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"From the Pulpit" - June 29, 2024

"From the Pulpit" - reflections on the weekly texts, from Pastor Greg at Living Lord Lutheran Church Vero Beach, FL

When Jesus had crossed again in the boat to the other side, a great crowd gathered around him; and he was by the sea. 22Then one of the leaders of the synagogue named Jairus came and, when he saw him, fell at his feet 23and begged him repeatedly, “My little daughter is at the point of death. Come and lay your hands on her, so that she may be made well, and live.” 24So he went with him.

  And a large crowd followed him and pressed in on him. 25Now there was a woman who had been suffering from hemorrhages for twelve years. 26She had endured much under many physicians, and had spent all that she had; and she was no better, but rather grew worse. 27She had heard about Jesus, and came up behind him in the crowd and touched his cloak, 28for she said, “If I but touch his clothes, I will be made well.” 29Immediately her hemorrhage stopped; and she felt in her body that she was healed of her disease. 30Immediately aware that power had gone forth from him, Jesus turned about in the crowd and said, “Who touched my clothes?” 31And his disciples said to him, “You see the crowd pressing in on you; how can you say, ‘Who touched me?’ ” 32He looked all around to see who had done it. 33But the woman, knowing what had happened to her, came in fear and trembling, fell down before him, and told him the whole truth. 34He said to her, “Daughter, your faith has made you well; go in peace, and be healed of your disease.”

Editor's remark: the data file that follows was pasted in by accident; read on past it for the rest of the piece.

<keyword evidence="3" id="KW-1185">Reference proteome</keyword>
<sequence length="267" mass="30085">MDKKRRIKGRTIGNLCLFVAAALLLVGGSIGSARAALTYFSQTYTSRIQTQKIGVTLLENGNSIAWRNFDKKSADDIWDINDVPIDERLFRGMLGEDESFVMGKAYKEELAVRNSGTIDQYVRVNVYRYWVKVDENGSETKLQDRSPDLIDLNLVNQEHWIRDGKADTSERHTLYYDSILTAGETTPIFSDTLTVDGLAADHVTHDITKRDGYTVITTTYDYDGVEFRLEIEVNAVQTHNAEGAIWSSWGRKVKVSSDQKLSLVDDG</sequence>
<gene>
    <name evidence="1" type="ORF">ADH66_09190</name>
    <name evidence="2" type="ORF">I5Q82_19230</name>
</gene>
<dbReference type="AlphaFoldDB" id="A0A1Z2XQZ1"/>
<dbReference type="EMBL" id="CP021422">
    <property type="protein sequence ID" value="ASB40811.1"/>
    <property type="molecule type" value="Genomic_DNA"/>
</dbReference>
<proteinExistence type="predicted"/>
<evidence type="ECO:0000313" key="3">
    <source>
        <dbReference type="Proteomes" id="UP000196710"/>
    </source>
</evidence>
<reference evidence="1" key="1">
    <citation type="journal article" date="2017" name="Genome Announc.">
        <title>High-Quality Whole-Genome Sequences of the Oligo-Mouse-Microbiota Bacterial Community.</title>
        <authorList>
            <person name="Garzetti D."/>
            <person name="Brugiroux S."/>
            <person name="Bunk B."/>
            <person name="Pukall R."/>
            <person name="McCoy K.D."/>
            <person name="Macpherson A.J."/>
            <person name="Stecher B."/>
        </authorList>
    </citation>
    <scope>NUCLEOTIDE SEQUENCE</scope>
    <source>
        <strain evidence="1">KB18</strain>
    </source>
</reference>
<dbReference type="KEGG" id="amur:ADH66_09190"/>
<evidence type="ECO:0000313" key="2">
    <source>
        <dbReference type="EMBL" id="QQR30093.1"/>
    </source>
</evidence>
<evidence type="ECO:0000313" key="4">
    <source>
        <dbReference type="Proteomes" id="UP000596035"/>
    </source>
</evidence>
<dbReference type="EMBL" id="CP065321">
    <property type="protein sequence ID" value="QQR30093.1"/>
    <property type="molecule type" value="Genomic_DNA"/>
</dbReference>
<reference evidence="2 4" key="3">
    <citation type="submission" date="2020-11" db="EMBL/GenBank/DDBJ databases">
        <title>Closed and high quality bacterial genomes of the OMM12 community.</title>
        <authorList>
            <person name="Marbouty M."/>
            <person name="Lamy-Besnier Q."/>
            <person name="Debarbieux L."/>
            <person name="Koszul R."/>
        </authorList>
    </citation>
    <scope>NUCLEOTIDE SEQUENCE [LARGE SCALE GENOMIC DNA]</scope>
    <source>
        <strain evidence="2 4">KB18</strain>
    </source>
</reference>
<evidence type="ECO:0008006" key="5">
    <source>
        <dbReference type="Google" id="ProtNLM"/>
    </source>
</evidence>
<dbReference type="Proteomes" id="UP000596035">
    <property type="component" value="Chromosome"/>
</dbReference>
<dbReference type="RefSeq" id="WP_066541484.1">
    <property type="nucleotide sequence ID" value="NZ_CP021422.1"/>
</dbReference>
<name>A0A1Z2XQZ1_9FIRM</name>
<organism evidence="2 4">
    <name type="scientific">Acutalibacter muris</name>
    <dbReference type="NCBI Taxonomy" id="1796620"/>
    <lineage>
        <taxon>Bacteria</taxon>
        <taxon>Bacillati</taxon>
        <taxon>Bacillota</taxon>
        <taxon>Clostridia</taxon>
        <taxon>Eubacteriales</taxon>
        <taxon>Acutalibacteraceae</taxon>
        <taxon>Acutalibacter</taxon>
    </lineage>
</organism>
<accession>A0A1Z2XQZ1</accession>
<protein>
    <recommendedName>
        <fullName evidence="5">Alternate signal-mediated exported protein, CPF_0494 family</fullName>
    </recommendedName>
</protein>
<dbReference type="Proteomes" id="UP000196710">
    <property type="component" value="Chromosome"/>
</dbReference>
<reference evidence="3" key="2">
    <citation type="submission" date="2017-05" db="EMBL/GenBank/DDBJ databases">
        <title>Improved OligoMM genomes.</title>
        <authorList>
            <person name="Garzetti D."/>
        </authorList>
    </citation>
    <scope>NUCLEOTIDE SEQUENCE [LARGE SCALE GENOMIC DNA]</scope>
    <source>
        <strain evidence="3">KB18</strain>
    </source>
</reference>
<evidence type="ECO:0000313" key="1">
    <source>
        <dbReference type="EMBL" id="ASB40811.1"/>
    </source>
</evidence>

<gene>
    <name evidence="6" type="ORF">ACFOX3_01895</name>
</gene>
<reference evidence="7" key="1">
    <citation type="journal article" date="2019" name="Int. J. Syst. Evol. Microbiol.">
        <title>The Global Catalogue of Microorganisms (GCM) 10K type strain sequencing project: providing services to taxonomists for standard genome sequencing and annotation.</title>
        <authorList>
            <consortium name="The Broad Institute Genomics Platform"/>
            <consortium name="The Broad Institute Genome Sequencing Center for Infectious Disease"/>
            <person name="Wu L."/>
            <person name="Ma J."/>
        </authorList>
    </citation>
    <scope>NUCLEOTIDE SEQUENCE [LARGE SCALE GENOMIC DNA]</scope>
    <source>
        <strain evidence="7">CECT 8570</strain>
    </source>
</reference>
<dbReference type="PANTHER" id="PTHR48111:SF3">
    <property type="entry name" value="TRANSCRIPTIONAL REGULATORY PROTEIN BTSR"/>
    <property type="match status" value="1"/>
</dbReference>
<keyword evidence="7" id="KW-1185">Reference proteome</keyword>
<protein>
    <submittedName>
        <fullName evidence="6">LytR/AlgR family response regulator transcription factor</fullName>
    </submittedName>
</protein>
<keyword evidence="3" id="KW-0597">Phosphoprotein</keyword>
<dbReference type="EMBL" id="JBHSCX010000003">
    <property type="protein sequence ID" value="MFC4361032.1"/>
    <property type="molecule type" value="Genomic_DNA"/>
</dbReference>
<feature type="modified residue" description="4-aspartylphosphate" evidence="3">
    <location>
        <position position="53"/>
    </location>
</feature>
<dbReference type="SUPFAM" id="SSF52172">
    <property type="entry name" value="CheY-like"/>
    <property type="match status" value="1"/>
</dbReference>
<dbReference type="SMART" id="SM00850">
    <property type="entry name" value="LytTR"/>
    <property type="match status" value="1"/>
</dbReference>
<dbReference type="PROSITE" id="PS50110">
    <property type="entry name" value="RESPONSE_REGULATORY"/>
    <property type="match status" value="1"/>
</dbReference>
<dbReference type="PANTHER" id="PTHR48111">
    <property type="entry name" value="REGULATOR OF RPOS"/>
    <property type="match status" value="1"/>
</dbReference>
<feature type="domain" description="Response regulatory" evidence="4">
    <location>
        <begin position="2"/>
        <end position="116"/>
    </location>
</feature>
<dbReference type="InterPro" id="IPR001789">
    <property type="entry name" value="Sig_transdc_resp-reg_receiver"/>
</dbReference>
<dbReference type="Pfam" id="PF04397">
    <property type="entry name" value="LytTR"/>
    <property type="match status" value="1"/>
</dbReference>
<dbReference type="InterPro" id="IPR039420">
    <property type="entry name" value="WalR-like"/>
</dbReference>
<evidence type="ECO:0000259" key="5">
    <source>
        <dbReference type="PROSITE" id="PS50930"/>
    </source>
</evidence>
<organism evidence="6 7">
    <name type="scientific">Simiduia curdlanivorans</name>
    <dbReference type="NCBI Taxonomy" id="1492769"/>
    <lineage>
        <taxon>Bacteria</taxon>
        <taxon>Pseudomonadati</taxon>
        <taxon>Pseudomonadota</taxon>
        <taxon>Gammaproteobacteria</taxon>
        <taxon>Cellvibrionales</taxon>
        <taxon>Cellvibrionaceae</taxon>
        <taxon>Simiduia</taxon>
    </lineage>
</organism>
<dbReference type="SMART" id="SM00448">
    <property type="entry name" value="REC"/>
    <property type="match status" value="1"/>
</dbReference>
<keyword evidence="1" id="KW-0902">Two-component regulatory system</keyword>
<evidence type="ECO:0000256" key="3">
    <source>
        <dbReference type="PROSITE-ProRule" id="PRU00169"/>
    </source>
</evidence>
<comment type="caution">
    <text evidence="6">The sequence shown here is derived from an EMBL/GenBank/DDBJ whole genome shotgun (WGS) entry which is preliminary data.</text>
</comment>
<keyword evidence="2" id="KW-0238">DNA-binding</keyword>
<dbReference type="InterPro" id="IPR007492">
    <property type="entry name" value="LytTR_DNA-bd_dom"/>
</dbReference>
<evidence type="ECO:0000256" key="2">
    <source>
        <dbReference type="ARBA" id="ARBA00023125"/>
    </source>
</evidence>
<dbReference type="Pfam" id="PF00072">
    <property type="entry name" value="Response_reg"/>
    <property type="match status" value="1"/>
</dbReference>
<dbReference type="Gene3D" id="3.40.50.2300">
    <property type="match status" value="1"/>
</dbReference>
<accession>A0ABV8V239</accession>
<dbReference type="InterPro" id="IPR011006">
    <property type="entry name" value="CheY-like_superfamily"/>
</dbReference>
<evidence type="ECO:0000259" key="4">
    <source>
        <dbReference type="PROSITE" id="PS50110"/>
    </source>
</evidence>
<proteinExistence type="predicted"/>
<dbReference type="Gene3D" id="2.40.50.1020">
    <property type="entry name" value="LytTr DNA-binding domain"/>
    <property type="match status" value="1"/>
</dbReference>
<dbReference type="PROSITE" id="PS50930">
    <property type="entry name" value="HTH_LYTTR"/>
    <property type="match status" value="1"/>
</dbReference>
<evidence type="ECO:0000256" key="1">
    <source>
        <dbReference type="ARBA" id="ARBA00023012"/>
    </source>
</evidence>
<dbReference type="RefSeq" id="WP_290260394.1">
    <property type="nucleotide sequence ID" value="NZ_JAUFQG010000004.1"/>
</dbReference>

35While he was still speaking, some people came from the leader’s house to say, “Your daughter is dead. Why trouble the teacher any further?” 36But overhearing what they said, Jesus said to the leader of the synagogue, “Do not fear, only believe.” 37He allowed no one to follow him except Peter, James, and John, the brother of James. 38When they came to the house of the leader of the synagogue, he saw a commotion, people weeping and wailing loudly. 39When he had entered, he said to them, “Why do you make a commotion and weep? The child is not dead but sleeping.” 40And they laughed at him. Then he put them all outside, and took the child’s father and mother and those who were with him, and went in where the child was. 41He took her by the hand and said to her, “Talitha cum,” which means, “Little girl, get up!” 42And immediately the girl got up and began to walk about (she was twelve years of age). At this they were overcome with amazement. 43He strictly ordered them that no one should know this, and told them to give her something to eat.